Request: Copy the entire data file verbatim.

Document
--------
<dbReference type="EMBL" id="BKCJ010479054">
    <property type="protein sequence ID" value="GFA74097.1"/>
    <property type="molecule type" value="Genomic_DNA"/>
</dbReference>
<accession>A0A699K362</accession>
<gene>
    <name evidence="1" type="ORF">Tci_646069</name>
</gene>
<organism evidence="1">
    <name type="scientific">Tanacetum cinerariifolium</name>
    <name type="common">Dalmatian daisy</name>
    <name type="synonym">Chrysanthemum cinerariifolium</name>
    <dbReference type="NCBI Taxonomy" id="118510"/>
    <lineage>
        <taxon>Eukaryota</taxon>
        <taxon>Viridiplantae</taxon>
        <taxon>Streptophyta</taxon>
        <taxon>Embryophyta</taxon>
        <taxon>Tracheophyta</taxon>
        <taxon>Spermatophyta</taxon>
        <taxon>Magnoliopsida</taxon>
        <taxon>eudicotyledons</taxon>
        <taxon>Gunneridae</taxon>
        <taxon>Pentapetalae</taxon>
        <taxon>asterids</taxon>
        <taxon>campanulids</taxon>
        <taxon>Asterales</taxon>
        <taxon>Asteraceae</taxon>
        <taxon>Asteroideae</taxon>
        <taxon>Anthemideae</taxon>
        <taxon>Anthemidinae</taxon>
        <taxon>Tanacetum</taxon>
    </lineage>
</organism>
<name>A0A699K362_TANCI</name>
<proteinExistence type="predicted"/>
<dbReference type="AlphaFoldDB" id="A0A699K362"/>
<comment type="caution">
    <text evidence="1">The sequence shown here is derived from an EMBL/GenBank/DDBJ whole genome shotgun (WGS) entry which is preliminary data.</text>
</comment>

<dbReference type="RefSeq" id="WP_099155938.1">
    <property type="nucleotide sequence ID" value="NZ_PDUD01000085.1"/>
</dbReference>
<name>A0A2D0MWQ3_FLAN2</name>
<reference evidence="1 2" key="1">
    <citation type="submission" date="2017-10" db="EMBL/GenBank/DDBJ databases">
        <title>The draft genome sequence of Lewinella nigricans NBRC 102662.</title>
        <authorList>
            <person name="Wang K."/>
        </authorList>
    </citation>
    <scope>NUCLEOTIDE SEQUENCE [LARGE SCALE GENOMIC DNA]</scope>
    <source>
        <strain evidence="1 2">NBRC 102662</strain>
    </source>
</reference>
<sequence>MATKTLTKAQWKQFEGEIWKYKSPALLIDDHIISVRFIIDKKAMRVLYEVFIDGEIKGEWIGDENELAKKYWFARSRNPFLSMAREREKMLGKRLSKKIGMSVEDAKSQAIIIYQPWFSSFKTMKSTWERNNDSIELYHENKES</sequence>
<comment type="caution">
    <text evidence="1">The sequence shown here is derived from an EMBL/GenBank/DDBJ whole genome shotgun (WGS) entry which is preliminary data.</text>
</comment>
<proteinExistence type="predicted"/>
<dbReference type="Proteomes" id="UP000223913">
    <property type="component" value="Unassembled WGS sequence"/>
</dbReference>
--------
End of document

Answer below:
<dbReference type="EMBL" id="BKCJ010479054">
    <property type="protein sequence ID" value="GFA74097.1"/>
    <property type="molecule type" value="Genomic_DNA"/>
</dbReference>
<accession>A0A699K362</accession>
<gene>
    <name evidence="1" type="ORF">Tci_646069</name>
</gene>
<organism evidence="1">
    <name type="scientific">Tanacetum cinerariifolium</name>
    <name type="common">Dalmatian daisy</name>
    <name type="synonym">Chrysanthemum cinerariifolium</name>
    <dbReference type="NCBI Taxonomy" id="118510"/>
    <lineage>
        <taxon>Eukaryota</taxon>
        <taxon>Viridiplantae</taxon>
        <taxon>Streptophyta</taxon>
        <taxon>Embryophyta</taxon>
        <taxon>Tracheophyta</taxon>
        <taxon>Spermatophyta</taxon>
        <taxon>Magnoliopsida</taxon>
        <taxon>eudicotyledons</taxon>
        <taxon>Gunneridae</taxon>
        <taxon>Pentapetalae</taxon>
        <taxon>asterids</taxon>
        <taxon>campanulids</taxon>
        <taxon>Asterales</taxon>
        <taxon>Asteraceae</taxon>
        <taxon>Asteroideae</taxon>
        <taxon>Anthemideae</taxon>
        <taxon>Anthemidinae</taxon>
        <taxon>Tanacetum</taxon>
    </lineage>
</organism>
<name>A0A699K362_TANCI</name>
<proteinExistence type="predicted"/>
<dbReference type="AlphaFoldDB" id="A0A699K362"/>
<comment type="caution">
    <text evidence="1">The sequence shown here is derived from an EMBL/GenBank/DDBJ whole genome shotgun (WGS) entry which is preliminary data.</text>
</comment>

<dbReference type="RefSeq" id="WP_099155938.1">
    <property type="nucleotide sequence ID" value="NZ_PDUD01000085.1"/>
</dbReference>
<name>A0A2D0MWQ3_FLAN2</name>
<reference evidence="1 2" key="1">
    <citation type="submission" date="2017-10" db="EMBL/GenBank/DDBJ databases">
        <title>The draft genome sequence of Lewinella nigricans NBRC 102662.</title>
        <authorList>
            <person name="Wang K."/>
        </authorList>
    </citation>
    <scope>NUCLEOTIDE SEQUENCE [LARGE SCALE GENOMIC DNA]</scope>
    <source>
        <strain evidence="1 2">NBRC 102662</strain>
    </source>
</reference>
<sequence>MATKTLTKAQWKQFEGEIWKYKSPALLIDDHIISVRFIIDKKAMRVLYEVFIDGEIKGEWIGDENELAKKYWFARSRNPFLSMAREREKMLGKRLSKKIGMSVEDAKSQAIIIYQPWFSSFKTMKSTWERNNDSIELYHENKES</sequence>
<comment type="caution">
    <text evidence="1">The sequence shown here is derived from an EMBL/GenBank/DDBJ whole genome shotgun (WGS) entry which is preliminary data.</text>
</comment>
<proteinExistence type="predicted"/>
<dbReference type="Proteomes" id="UP000223913">
    <property type="component" value="Unassembled WGS sequence"/>
</dbReference>